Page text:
Election night. The anticipation was monumental. This election was four years in the making, and before yesterday, I was still having trouble coming to the realization that we were actually going to elect a new president.
As I discussed last night with friends, all of our cognizant lives (since we were 11 years old), we’ve had Bush. And through good or (mostly) through ill, he’s pretty much all we’ve known. Now things will change.
All day yesterday, I couldn’t concentrate. I didn’t get any homework done. I was anxious. I was nervous. I was surexcitée. I was completely restless. I tried to take a nap in anticipation of my late, late night watching election results, but I could not sleep.
After laying down and fitfully contemplating what was to come, I left my house at 11 p.m. to meet up with friends in the 16th. We had planned to go to an election results party that we had been invited to which was hosted by the Americans Abroad for Obama. The party was to last from midnight until 6 a.m. streaming live CNN coverage of the night. It also promised a delicacy to be known alternately as “Barack O-Bagels” or “Obamagels.”
Rachel, Rebecca and I met up at the Metro stop around 11:50 p.m., and a number of other Smithies were in tow. We joined the massive line in front of the building where the party was to be held (it looked like some sort of huge conference hall) and we waited. And waited. And waited. The line didn’t move much, but we assumed they were probably a little behind in opening the doors. We continued to wait and the line moved a tiny bit.
At some point – I can’t really remember when – something happened and chaos momentarily erupted. Everyone bolted for the door. There was no more line. A few minutes later, someone came out and decided we should be in a line. So we made a line again. And we waited. And waited.
We couldn’t even really tell if people were getting in at all, but we remained hopeful even if a little disenchanted. Around 1:30 a.m. – an hour and a half after the doors had opened – a guy came out with a list trying to be official. He told us to line up alphabetically and then they would work off the reservation list. At first we thought, sure, we can do that. But with a crowd of hundreds who were bitter and maybe a bit cold and maybe a bit buzzed, it didn’t work so well. The little man was getting increasingly frustrated. It was all incredibly disorganized.
A group of Smithies decided to head off in search of a bar where they could watch the results. Rachel, Rebecca and I hesitated, weighing our options. We still had hopes of getting in, especially as people kept leaving, but the whole thing was so entirely muddled that we decided we wanted to go.
We considered going our separate ways and heading home for the night, but we decided the night was too monumental to spend alone in a foreign city. Instead, we opted to go back to Rachel’s place where we could snuggle up to watch the results without bothering her host parents who were out of town.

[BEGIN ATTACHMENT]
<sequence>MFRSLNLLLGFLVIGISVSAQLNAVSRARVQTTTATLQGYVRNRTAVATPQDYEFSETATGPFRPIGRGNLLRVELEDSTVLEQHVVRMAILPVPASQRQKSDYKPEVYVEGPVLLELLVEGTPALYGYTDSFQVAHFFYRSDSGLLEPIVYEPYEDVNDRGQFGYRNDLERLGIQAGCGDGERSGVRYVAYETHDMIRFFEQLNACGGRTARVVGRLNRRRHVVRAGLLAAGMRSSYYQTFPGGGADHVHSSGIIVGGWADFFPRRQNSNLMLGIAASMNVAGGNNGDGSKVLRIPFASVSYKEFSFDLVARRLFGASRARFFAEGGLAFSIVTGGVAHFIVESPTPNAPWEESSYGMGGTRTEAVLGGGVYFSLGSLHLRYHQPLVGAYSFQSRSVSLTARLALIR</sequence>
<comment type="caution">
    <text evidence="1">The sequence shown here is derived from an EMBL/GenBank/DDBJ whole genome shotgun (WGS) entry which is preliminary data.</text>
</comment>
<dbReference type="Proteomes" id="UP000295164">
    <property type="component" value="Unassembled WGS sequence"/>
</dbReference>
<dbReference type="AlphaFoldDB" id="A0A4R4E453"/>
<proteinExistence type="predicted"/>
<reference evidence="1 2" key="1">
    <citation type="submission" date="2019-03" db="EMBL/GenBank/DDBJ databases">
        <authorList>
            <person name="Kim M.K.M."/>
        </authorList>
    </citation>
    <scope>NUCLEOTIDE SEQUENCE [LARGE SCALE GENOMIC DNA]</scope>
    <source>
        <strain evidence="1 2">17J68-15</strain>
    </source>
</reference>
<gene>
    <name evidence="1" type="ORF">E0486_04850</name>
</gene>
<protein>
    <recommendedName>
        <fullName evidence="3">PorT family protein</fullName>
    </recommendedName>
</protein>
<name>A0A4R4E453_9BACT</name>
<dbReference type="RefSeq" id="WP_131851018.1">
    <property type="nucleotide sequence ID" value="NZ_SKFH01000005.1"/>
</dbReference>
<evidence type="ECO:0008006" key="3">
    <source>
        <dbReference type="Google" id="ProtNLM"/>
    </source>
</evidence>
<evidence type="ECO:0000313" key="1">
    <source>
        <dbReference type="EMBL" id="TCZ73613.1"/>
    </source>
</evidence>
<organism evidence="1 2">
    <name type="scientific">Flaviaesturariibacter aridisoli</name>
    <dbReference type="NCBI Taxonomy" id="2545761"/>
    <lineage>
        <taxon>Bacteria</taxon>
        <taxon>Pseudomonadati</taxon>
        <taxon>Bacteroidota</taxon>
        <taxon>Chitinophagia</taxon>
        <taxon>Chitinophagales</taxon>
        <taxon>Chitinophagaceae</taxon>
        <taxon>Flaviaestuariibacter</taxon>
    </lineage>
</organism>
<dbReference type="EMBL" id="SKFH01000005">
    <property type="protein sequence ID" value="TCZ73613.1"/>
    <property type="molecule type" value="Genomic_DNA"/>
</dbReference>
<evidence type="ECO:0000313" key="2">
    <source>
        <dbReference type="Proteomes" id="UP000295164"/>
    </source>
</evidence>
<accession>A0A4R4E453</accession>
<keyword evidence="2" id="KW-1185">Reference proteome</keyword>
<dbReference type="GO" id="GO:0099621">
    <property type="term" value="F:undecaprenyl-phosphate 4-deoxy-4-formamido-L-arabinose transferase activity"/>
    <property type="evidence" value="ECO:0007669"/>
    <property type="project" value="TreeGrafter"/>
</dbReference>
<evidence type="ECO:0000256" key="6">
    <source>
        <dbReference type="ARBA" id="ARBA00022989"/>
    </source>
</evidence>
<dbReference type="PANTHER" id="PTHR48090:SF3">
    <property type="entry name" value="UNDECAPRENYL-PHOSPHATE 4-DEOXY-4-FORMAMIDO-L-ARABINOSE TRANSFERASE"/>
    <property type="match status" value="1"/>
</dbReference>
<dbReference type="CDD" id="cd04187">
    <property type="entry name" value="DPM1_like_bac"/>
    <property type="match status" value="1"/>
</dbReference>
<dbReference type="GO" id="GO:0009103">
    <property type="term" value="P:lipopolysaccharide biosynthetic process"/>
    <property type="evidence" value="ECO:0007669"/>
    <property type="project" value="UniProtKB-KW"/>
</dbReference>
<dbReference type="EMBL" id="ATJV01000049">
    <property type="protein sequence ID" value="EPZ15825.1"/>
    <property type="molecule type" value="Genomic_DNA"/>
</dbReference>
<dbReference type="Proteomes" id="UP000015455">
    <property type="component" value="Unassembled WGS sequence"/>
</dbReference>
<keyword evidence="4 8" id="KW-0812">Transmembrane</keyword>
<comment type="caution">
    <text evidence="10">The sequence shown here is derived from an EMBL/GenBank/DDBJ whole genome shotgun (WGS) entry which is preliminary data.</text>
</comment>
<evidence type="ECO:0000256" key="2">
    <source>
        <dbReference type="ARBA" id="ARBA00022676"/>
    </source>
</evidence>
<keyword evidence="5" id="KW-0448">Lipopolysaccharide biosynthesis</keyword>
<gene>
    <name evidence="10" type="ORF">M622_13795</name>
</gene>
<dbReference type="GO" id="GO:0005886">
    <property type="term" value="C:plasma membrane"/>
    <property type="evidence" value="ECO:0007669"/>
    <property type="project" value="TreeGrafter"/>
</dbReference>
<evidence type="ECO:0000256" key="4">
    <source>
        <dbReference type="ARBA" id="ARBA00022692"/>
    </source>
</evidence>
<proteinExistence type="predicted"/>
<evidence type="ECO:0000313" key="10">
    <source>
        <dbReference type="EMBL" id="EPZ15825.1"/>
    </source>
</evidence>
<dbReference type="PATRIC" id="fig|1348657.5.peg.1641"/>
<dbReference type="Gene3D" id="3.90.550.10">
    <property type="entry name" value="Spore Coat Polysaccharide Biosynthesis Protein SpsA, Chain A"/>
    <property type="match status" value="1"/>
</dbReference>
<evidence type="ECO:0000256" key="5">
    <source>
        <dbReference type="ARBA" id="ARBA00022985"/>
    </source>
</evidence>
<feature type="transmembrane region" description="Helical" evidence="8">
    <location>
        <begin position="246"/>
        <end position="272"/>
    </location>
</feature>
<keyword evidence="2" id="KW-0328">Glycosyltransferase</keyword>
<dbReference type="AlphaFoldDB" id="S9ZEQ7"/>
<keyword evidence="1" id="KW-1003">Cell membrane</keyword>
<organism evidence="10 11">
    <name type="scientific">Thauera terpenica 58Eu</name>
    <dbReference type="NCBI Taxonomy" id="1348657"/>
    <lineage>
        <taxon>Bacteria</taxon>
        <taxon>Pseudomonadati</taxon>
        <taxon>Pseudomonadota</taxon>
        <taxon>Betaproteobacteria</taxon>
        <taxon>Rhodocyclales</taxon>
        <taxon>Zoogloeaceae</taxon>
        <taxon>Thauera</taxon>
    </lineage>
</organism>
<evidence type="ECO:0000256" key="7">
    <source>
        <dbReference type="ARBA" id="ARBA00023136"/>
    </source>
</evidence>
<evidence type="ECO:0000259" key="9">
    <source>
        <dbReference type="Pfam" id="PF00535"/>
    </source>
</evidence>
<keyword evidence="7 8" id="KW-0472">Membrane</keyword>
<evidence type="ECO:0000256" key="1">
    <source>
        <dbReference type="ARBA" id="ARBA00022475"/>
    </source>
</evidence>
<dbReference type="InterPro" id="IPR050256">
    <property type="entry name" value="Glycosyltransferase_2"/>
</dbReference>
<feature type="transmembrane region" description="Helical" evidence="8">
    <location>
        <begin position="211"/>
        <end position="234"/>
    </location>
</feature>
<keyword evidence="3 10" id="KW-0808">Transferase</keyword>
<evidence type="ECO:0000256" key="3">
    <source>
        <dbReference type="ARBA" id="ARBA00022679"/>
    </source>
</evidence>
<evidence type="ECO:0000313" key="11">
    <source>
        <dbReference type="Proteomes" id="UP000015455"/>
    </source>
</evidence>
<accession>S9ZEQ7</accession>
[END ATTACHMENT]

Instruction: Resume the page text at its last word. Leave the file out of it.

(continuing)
Unfortunately, this all played out perfectly after the Metro had closed for the night. So we had to navigate the night buses. We almost got lost making a transfer and then just barely caught the bus, but it worked. Then, we still had to walk a bit to Rachel’s house on deserted and mildly sketchy streets. Ultimately, we made it to her spacious and modern 17th arrondissement apartment where we immediately began to warm up and relax.
It was about 3:30 a.m. at this point. We turned on the French news and got Rachel’s computer out, snuggled up on the couch and watched everything unfold from there. It actually ended up being pretty perfect. We could make fun of the French TV anchors, including Marjorie who was visibly pissed to have been assigned to McCain headquarters in Phoenix (Vat is zis cité Feenix? It iz hot and zere are no parties. Vere is BaRack?) and, our favorite, an analyst endearingly nicknamed “Suspenders Scott” (due much more to his attire than his actual name, which presumably was not Scott) who appeared every time the big, color-coded map went up and seemed to actually understand the American electoral system. It was bizarre to be watching such an American event unfold in French. It gave a whole new perspective.
We also were able to check results online from CNN and the New York Times, making sure we were up to the minute. We spent the lulls in between new results watching amusing SNL, Daily Show and other video clips.
Shortly after 5 a.m., CNN projected Obama as the winner, and we collectively jumped for joy on the sofa. A group hug of happiness followed. Each time we saw the numbers flash on the screen or read the text “Barack Obama élu le 44e président des Etats-Unis,” another wave of excitement, disbelief and joy washed over us.
I felt a certain amount of sadness and homesickness, wishing I could have been in the U.S. to celebrate such a historic and groundbreaking American moment. But in all, the night was fun and cute and cuddly, and it was such an experience to take it all in from 4,000 miles away.
This afternoon I bought a Le Monde as a keepsake and chatted with the French woman who works at the crêperie about Barack Obama (to hear how the French pronounce this click here, type his name and select one of the French voices, my personal favorite is Bruno) and how I hope he will change things.
Like many others have said, I am proud of America and I am excited to eventually return home there.